• Hawaiian Eye 4 episodes (Mr. Kwong in The Lady's Not for Traveling) (1960) (Mr. Sun in The Blue Goddess) (1960) (Li in The Manchu Formula) (1961) (Florist in The Broken Thread) (1962)
  • Bonanza 3 episodes (Mr. Lee Chang in The Fear Merchants) (1960) (Dr. Kam Lee in Day of the Dragon) (1961) (Wang Sai in A Pink Cloud Comes From Old Cathay) (1964)
  • Hong Kong 2 episodes (Feng in The Dragon Cup) (1960) (Hyung in Lady Godiva) (1961)
  • Alcoa Premiere 1 episode (Chinese major in The Fortress) (1961)
  • Follow the Sun 2 episodes (Dr. Kwai in Cry Fraud) (1961) (Han Lee in Ghost Story) (as Phillip Ahn) (1962)
  • The New Breed 1 episode (Joe Ohoshi in Echoes of Hate) (1962)
  • Mr. Smith Goes to Washington 1 episode (The Fork in the Road) (1962)
  • Perry Mason 1 episode (James Wong in The Case of the Weary Watchdog) (1962)
  • Ensign O'Toole 1 episode (Low Kong in Operation Intrigue) (1963)
  • The Third Man 1 episode (Easy One Seng in A Calculated Risk) (1963)
  • Stoney Burke 1 episode (Zen Master in The Weapons Man) (as Phillip Ahn) (1963)
  • Make Room for Daddy 1 episode (Wong Chow, the launderer in Sense of Humor) (1964)
  • The Rogues 1 episode (Magician in Our Men in Marawat) (1965)
  • I Spy 2 episodes (Charlie Huan in Carry Me Back to Old Tsing-Tao) (1965) (Tu Po in An American Empress) (1967)
  • The Wild Wild West 1 episode (Quong Chu in The Night the Dragon Screamed) (1966)
  • The F.B.I. 2 episodes (Police Chief Henry Nakamura in The Hiding Place) (1966) (Mr. Kwong in Dark Journey) (1972)
  • The Man from U.N.C.L.E 2 episodes (High Lama of Ghupat in The Abominable Snowman Affair) (1966) (Dr. Sazami Kyushu in The Five Daughters Affair: Part II) (1967)
  • The Time Tunnel 1 episode (Dr. Nakamura in Kill Two By Two) (1967)
  • Laredo 1 episode (Capt. Wong Lee in The Bitter Yen of General Ti) (1967)
  • The Girl from U.N.C.L.E. 1 episode (Wu in The Fountain of Youth Affair) (1967)
  • Hawaii Five-O 4 episodes (Attorney General in Pilot) (1968) (Attorney General in Cocoon: Part I) (1969) (Quon Li in Sweet Terror) (1969) (Lin Mai-Lu in Journey Out of Limbo) (1972)
  • The Big Valley 1 episode (Chen Yu in The Emperor of Rice) (1968)
  • My Three Sons 1 episode (Uncle George Wong in Honorable Guest) (1968)
  • Mannix 1 episode (Mr. Rhee in Shadow of a Man) (1969)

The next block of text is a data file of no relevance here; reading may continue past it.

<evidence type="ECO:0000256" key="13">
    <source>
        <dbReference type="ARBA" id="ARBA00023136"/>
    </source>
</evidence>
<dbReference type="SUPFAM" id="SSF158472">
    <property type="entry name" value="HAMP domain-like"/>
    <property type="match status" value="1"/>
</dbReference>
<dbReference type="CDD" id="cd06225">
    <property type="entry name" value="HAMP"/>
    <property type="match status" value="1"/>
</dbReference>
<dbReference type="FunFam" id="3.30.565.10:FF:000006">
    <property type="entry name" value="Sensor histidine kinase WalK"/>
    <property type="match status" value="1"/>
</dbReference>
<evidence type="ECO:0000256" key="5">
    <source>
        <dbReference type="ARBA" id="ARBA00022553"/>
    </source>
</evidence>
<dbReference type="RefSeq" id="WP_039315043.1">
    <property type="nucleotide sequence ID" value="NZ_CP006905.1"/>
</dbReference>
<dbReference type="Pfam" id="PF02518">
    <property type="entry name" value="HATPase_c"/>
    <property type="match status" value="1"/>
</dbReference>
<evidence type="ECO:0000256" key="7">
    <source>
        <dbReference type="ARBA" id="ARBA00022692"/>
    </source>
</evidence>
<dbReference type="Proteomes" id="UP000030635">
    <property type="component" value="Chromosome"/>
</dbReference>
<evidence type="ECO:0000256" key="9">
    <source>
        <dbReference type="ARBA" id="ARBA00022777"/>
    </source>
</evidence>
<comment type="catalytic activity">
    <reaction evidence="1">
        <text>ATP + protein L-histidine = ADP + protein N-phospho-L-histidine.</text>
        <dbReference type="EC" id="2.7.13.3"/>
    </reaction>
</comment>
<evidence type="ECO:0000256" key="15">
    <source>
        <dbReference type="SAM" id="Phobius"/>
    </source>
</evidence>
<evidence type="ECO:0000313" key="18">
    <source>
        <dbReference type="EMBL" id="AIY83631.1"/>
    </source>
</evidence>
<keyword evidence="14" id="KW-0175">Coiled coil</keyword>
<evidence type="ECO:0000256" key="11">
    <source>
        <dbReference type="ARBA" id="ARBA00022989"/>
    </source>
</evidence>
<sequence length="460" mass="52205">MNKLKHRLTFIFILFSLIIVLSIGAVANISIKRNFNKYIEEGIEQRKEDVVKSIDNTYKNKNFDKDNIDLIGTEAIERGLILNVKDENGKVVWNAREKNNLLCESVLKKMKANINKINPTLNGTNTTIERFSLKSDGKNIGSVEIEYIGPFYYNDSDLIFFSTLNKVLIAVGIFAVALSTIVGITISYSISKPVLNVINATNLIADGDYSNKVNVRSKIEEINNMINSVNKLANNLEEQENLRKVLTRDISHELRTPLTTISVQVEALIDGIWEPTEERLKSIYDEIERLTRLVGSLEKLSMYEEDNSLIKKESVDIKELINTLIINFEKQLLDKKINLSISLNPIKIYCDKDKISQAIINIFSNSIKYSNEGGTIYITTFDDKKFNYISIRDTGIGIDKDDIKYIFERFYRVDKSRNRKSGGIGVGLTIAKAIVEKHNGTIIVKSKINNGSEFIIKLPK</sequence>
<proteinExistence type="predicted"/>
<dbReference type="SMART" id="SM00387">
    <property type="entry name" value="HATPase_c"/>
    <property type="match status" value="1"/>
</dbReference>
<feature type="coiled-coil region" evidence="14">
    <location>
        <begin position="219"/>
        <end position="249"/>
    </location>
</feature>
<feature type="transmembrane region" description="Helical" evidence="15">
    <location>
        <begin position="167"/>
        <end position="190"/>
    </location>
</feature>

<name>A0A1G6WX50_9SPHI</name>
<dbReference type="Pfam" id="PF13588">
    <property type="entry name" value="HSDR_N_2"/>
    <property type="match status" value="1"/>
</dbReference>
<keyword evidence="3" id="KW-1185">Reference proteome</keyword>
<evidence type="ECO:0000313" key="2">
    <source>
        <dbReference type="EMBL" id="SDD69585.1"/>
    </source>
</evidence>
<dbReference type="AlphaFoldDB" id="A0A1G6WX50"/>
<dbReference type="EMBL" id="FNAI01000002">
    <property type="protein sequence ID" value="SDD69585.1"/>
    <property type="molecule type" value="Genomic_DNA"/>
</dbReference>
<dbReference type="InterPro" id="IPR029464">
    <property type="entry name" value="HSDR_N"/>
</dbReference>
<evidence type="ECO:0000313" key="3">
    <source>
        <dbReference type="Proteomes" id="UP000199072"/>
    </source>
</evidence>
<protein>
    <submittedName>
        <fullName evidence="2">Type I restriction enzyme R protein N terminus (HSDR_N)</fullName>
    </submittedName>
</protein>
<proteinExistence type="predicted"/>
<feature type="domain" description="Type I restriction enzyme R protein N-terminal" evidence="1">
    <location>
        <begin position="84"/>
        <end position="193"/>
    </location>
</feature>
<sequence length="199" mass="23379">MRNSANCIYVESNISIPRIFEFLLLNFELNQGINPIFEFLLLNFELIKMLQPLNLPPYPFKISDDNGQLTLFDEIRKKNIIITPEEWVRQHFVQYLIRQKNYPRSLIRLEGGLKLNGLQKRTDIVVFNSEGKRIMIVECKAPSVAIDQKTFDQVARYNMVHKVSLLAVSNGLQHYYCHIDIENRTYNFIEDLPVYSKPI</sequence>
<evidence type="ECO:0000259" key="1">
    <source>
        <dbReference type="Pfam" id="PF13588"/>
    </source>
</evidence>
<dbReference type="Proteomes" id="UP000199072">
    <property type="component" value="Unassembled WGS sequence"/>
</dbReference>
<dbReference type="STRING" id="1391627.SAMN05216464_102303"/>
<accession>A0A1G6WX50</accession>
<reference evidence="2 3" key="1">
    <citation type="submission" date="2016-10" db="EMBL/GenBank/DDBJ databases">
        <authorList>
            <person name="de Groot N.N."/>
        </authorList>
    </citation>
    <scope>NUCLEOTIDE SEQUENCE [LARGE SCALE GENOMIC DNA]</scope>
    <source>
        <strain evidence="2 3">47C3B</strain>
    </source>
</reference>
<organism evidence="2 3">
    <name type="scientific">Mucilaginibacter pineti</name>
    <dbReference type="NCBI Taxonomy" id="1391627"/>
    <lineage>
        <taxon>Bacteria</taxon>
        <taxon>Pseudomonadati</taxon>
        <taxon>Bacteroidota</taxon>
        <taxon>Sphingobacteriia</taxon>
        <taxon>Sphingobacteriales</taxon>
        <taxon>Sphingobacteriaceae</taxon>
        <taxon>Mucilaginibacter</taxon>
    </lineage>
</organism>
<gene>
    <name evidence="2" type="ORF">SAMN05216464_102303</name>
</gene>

• Mission: Impossible 1 episode (Dr. Liu in Doomsday) (1969)
  • It Takes a Thief 1 episode (Owner in Mad in Japan) (1969)
  • Ironside 1 episode (Nam Feng in Love My Enemy) (1969)
  • The Streets of San Francisco 1 episode (Mr. Wu in The Year of the Locusts) (1972)
  • Love, American Style 1 episode (Chow Lee in segment Love and the Golden Worm) (1974)
  • The Magician 1 episode (Chao Liu in The Illusion of the Lost Dragon) (1974)
  • Judgment: The Court Martial of the Tiger of Malaya - General Yamashita (TV movie) (1974)
  • Kung Fu 39 episodes (Master Kan) (1972-1975)
  • The Killer Who Wouldn't Die (TV movie) Soong (as Phillip Ahn) (1976)
  • M*A*S*H 3 episodes (The father in Hawkeye) (1976) (Korean grandfather in Exorcism) (1976) (Mr. Kim in Change Day) (as Phillip Ahn) (1977)
  • Sanford and Son 1 episode (Chinese man in The Defiant One) (1977)
  • Wonder Woman 1 episode (Colonel Minh in The Man Who Made Volcanoes) (1977)
  • Police Woman 2 episodes (Quon in Deadline: Death) (1977) (Mr. Won in The Human Rights of Tiki Kim) (1978)
  • Switch 1 episode (Charlie Kuang in The Tong) (1978)

See also[edit]

References[edit]

Notes
  1. ^ "Matinee Classics - Phillip Ahn biography/filmography". Archived from the original on July 14, 2014. Retrieved January 27, 2013.
  2. ^ http://www.ahnchangho.org/philip-ahn. Missing or empty |title= (help)
  3. ^ Davé, Shilipa; Nishime, Leilani; Oren, Tasha G. (2006). East Main Street: Asian American popular culture. Retrieved January 27, 2013.
  4. ^ a b "Hollywood Walk of Fame - Philip Ahn". walkoffame.com. Hollywood Chamber of Commerce. Retrieved November 1, 2017.
Bibliography

External links[edit]